“I believe that if we can get that content to people the way they want to consume it (Netflix is showing the way), and if the IT industry and Hollywood can help each other to get people’s stories to them in the way they want them, that is a great thing for people and also a great thing for the IT industry and computer industry which will help provide some of the formats for them to consume the stories.”

Q: Can you talk about what are the top ICT growth regions internationally?
“It’s beyond doubt that China, although it slowed a little recently, still is a huge market and still growing….The second growth area is what I consider to be new Europe, which is Russia and Turkey….We also see tremendous opportunity in Africa. Interestingly Africa has almost skipped PCs in terms of notebooks and gone to mobile phones and the phenomenon there with mobile phone money is very well understood.

“The last area of growth which may surprise you is America. Over the last year we have seen the American economy bounce back and that includes in IT and the PC business, and I remain extremely optimistic about America’s ability to continue to innovate and to bounce back.”

Q; There is this whole idea of crowdfunding which is just exploding worldwide. In fact the World Bank did a report on it in 2013. What are your views on that?
“I think it’s going to continue to do for IT what the invention of the stock exchange did for big business in the last century. Crowdfunding isn’t only about inventions and about IT when you look at something like crowdfunding for micro funds for Third World countries. I can’t personally visit some of the cities in India and invest in some of the entrepreneurs there but I can contribute to a micro fund that can and I think that is a tremendous thing for IT, innovation and it’s also for the good of all people.”

Q: From your extensive speaking, travels, and work, please share three stories (amusing, surprising, unexpected, amazing).
“This second story is going to seem incredulous to any millennial. Before 911 it was possible to sit at the front of the aircraft during takeoff and landing. There’s a small jockey seat which goes between the pilot and the co-pilot and in those days if you asked very nicely (very politely) they would let you go to the front of the aircraft to do that and I was fortunate to do it around about a dozen times.”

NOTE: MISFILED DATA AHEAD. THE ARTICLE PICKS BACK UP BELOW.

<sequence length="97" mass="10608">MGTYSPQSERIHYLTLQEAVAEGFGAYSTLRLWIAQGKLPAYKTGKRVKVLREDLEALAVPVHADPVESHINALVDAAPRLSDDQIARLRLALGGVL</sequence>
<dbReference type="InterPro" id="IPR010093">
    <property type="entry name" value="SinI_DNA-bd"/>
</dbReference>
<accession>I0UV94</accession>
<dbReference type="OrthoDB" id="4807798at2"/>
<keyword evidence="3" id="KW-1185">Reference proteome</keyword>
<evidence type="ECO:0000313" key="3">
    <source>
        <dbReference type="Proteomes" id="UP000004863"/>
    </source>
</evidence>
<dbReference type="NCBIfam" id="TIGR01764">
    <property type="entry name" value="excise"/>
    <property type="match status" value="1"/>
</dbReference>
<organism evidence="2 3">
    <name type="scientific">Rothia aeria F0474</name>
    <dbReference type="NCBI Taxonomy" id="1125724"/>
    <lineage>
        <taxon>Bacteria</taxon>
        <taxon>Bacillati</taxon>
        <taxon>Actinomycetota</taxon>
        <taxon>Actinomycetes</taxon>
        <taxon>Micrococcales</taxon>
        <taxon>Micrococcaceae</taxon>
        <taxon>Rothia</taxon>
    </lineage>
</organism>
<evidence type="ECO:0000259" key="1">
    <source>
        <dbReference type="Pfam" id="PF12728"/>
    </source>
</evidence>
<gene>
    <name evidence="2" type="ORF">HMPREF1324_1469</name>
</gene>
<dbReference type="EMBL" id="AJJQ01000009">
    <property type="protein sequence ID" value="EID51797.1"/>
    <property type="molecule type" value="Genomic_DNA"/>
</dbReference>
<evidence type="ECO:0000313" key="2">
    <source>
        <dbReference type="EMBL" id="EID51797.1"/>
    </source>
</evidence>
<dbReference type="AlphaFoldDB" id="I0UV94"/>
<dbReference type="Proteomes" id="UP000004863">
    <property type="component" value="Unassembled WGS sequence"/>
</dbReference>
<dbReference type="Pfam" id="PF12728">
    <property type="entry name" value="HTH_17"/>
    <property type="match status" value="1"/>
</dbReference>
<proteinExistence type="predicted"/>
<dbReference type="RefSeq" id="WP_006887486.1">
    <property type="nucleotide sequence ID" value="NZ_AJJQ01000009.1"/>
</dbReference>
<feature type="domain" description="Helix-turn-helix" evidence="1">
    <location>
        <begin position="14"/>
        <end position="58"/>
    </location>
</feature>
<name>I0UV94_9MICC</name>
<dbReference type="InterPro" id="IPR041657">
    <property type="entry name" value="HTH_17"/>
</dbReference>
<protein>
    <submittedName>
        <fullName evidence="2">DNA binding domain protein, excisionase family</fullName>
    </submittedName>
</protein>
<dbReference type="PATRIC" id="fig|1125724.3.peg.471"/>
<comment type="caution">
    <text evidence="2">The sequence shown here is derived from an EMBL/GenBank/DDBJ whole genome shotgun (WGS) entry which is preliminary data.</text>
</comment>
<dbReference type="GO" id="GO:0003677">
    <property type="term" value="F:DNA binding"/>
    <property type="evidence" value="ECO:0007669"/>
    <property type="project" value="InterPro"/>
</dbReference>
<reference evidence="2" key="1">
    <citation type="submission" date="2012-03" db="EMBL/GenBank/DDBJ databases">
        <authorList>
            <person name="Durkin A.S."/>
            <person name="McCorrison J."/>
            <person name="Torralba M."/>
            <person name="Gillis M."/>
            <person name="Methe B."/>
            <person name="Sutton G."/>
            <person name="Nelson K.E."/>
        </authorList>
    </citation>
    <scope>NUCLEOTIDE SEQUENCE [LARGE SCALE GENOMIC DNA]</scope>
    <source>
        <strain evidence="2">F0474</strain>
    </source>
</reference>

Q: If you were conducting this interview, what 3 questions would you ask, and then what would be your answers?
“‘What are your favorite books and authors?’….’Who are your heroes?’….’If you are a young engineer in IT, electronics, semiconductor or computer industry today where should you go, where should you set up your career?’….”

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Jim Love, Chief Content Officer, IT World Canada
Stephen Ibaraki
Stephen Ibaraki
Stephen Ibaraki Chairman and Managing General Partner REDDS Capital, Founder chair outreach UN ITU AI for good Global Summit. Globally unique with Chairman, Founder, Board roles in: Business/finance, successful Entrepreneurship / startups / investments / VC, no.1 global Science orgs, UN innovation progs, top CEO Industry-orgs/think tanks, no.1 Summits (acronym BE-SUNIS). 300+ global engagements impacting $100+ Trillion in sustainable investments. For more information see Ibaraki's official CIPS Fellows profile: --- For Microsoft Awards profile: ----- For a personal profile see Ibaraki's LinkedIn profile: